The dark future

The dark future
The world will be in deep trouble if it fails to tackle climate change and inequality, IMF managing director Christine Lagarde has warned. “If we don’t address these..

The world will be in deep trouble if it fails to tackle climate change and inequality, IMF managing director Christine Lagarde has warned. “If we don’t address these issues... we will be moving to a dark future” in 50 years, she told in a major economic conference in the Saudi capital Riyadh on Tuesday.

Lagarde said that “we will be toasted, roasted and grilled” if the world fails to take “critical decisions” on climate change.

Background

What is climate change?

The planet's climate has constantly been changing over geological time. The global average temperature today is about 15C, though geological evidence suggests it has been much higher and lower in the past.

However, the current period of warming is occurring more rapidly than many past events. Scientists are concerned that the natural fluctuation, or variability, is being overtaken by a rapid human-induced warming that has serious implications for the stability of the planet's climate.

What is the "greenhouse effect"?

The greenhouse effect refers to the way the Earth's atmosphere traps some of the energy from the Sun. Solar energy radiating back out to space from the Earth's surface is absorbed by atmospheric greenhouse gases and re-emitted in all directions.

The energy that radiates back down to the planet heats both the lower atmosphere and the surface. Without this effect, the Earth would be about 30C colder, making our planet hostile to life.

What is the evidence for warming?

Temperature records going back to the late 19th Century show that the average temperature of the Earth's surface has increased by about 0.8C (1.4F) in the last 100 years. About 0.6C (1.0F) of this warming occurred in the last three decades.

Satellite data shows an average increase in global sea levels of some 3mm per year in recent decades. A large proportion of the change in sea level is accounted for by the thermal expansion of seawater. As seawater warms up, the molecules become less densely packed, causing an increase in the volume of the ocean.

But the melting of mountain glaciers and the retreat of polar ice sheets are also important contributors. Most glaciers in temperate regions of the world and along the Antarctic Peninsula are in retreat. Since 1979, satellite records show a dramatic decline in Arctic sea-ice extent, at an annual rate of 4% per decade. In 2012, the ice extent reached a record minimum that was 50% lower than the 1979-2000 average.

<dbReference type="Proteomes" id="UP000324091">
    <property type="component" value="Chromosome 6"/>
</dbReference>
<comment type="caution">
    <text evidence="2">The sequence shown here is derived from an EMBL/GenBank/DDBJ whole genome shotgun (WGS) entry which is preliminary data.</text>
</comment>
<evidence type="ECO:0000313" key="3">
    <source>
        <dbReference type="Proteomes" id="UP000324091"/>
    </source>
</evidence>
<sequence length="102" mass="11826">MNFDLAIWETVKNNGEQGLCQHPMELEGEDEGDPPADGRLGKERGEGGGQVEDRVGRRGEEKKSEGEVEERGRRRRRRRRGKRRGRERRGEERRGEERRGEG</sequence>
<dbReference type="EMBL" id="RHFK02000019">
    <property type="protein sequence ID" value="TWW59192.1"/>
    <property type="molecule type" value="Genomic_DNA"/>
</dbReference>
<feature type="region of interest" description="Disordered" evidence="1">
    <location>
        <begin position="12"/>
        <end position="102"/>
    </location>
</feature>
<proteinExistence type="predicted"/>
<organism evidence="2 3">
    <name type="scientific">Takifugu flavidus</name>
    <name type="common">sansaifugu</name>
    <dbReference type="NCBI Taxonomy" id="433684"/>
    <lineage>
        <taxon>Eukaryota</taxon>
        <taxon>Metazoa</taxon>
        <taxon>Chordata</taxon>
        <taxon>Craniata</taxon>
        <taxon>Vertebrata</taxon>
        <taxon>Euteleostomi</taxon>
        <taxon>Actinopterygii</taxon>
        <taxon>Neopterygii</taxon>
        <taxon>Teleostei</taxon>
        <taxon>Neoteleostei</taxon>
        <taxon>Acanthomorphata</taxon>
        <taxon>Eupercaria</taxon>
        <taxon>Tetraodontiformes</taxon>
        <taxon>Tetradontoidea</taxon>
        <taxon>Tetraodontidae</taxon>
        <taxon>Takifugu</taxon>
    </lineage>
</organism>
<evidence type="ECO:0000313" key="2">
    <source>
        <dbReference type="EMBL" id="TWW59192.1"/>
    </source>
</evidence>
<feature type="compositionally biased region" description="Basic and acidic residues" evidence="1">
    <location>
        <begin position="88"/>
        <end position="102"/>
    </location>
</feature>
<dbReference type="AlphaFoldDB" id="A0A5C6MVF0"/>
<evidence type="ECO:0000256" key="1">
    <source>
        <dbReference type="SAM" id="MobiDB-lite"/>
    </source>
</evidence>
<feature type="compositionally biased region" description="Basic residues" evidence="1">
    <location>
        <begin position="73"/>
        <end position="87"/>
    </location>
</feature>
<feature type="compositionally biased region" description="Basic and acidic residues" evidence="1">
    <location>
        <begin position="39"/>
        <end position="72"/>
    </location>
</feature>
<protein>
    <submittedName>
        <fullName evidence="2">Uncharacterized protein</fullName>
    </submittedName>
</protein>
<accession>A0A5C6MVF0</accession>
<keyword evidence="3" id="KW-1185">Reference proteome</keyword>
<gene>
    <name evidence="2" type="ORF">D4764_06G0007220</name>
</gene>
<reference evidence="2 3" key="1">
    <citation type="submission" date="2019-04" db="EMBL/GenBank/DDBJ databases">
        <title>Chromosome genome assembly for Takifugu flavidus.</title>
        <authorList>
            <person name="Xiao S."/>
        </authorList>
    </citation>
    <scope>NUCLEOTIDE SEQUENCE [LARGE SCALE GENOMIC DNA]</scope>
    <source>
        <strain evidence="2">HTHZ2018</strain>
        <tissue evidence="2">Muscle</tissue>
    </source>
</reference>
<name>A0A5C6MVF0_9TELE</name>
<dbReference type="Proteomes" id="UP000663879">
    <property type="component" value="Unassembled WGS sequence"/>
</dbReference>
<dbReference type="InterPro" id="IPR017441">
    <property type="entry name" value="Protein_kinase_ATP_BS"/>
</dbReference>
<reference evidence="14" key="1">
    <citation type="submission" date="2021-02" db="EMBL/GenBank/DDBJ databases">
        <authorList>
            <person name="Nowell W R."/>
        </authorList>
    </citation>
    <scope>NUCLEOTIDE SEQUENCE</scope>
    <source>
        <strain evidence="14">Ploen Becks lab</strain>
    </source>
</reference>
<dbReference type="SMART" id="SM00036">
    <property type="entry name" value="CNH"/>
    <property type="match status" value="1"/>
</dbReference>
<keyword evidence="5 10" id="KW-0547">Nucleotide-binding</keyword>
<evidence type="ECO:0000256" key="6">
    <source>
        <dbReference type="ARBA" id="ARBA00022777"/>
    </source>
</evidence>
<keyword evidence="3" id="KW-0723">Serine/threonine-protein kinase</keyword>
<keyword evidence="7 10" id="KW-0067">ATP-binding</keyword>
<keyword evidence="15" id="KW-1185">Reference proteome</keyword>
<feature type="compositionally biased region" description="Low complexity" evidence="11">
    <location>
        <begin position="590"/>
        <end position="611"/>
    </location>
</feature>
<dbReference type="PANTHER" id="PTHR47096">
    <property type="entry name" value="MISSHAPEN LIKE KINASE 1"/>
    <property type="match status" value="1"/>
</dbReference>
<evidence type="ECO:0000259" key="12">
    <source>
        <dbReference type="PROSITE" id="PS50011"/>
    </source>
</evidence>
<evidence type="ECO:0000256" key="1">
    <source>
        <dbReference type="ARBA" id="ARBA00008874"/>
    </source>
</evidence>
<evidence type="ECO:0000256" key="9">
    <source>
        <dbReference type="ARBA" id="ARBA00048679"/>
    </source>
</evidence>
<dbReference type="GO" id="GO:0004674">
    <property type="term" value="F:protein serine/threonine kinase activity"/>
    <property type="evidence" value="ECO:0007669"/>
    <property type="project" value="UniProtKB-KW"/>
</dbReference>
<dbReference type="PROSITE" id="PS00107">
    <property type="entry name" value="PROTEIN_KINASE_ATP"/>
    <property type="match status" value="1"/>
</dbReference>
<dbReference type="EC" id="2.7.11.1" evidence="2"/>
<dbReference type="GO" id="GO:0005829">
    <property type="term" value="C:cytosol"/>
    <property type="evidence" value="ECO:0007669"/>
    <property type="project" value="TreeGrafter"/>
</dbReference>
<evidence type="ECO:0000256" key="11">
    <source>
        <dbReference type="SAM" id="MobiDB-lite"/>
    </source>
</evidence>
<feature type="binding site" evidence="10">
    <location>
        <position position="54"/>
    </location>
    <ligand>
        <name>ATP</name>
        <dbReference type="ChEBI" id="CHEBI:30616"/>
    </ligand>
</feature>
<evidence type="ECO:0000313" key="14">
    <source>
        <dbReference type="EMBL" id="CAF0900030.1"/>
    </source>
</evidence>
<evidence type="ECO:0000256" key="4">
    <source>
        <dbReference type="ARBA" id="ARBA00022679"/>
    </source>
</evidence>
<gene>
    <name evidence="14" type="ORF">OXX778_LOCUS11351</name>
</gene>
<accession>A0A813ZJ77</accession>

Analysis

In 2015, around 195 nations signed the Paris climate agreement which set out goals to reduce greenhouse gas emissions, so as to prevent temperatures rising by more than two degrees in around 50 years.

But US President Donald Trump announced in June the start of a three-year process to pull out of the pact, arguing that it would put the US at an economic disadvantage.

His move faced fierce criticism from world leaders and activists, with former UN secretary general Ban Ki-moon accusing Trump of “standing on the wrong side of history”.

Lagarde also called for tackling inequality between men and women and countries that are “haves” and those that are “have nots”. If the world wants a future that “looks like utopia and not dystopia”, it needs to address such concerns, Lagarde said. She predicted that in 50 years’ time, oil will be a secondary commodity.

In a statement following her visit, Lagarde praised Saudi reform efforts and moves to address the economic effects of persistently low oil prices. “Saudi Arabia is also undertaking reforms to reduce constraints to women entering the workforce,” Lagarde said in the statement, pointing to a recent decision to allow women to drive.

Female entrepreneurship could be boosted through fiscal incentives and other policies, she added.

Assessment

As we predicted earlier in our assessment, the state of the global economy is on a cliffhanger and we must prepare for every outcome. Global warming will cause changes that will create further heating, such as the release of large quantities of the greenhouse gas methane as permafrost (permanently frozen soil found mainly in the Arctic) melts. We believe that the scale of potential impacts is uncertain. The changes could drive freshwater shortages, bring sweeping changes in food production conditions, and increase the number of deaths from floods, storms, heat waves and droughts.

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